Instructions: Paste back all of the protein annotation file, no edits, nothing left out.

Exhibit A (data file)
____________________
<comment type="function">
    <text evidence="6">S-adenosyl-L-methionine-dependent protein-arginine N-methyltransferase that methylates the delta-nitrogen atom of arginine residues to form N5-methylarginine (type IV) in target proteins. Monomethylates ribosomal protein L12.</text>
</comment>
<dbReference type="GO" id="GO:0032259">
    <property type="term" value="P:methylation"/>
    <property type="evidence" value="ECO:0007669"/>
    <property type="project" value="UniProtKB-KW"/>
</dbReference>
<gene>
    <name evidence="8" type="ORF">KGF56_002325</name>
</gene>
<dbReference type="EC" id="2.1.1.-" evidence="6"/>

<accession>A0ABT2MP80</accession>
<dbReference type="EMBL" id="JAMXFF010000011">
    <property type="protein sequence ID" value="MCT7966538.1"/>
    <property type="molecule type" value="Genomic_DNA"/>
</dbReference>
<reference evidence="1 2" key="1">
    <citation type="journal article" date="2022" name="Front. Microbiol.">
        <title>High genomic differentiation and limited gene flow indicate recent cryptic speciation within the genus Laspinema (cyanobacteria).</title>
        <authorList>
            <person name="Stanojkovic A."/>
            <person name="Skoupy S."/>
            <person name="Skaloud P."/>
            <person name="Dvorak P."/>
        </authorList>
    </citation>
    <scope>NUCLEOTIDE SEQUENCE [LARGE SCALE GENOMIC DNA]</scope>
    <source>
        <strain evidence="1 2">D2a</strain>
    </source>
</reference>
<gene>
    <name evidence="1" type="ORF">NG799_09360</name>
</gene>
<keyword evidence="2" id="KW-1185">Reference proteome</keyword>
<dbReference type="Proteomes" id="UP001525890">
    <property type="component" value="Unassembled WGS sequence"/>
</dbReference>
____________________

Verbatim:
<comment type="function">
    <text evidence="6">S-adenosyl-L-methionine-dependent protein-arginine N-methyltransferase that methylates the delta-nitrogen atom of arginine residues to form N5-methylarginine (type IV) in target proteins. Monomethylates ribosomal protein L12.</text>
</comment>
<dbReference type="GO" id="GO:0032259">
    <property type="term" value="P:methylation"/>
    <property type="evidence" value="ECO:0007669"/>
    <property type="project" value="UniProtKB-KW"/>
</dbReference>
<gene>
    <name evidence="8" type="ORF">KGF56_002325</name>
</gene>
<dbReference type="EC" id="2.1.1.-" evidence="6"/>

<accession>A0ABT2MP80</accession>
<dbReference type="EMBL" id="JAMXFF010000011">
    <property type="protein sequence ID" value="MCT7966538.1"/>
    <property type="molecule type" value="Genomic_DNA"/>
</dbReference>
<reference evidence="1 2" key="1">
    <citation type="journal article" date="2022" name="Front. Microbiol.">
        <title>High genomic differentiation and limited gene flow indicate recent cryptic speciation within the genus Laspinema (cyanobacteria).</title>
        <authorList>
            <person name="Stanojkovic A."/>
            <person name="Skoupy S."/>
            <person name="Skaloud P."/>
            <person name="Dvorak P."/>
        </authorList>
    </citation>
    <scope>NUCLEOTIDE SEQUENCE [LARGE SCALE GENOMIC DNA]</scope>
    <source>
        <strain evidence="1 2">D2a</strain>
    </source>
</reference>
<gene>
    <name evidence="1" type="ORF">NG799_09360</name>
</gene>
<keyword evidence="2" id="KW-1185">Reference proteome</keyword>
<dbReference type="Proteomes" id="UP001525890">
    <property type="component" value="Unassembled WGS sequence"/>
</dbReference>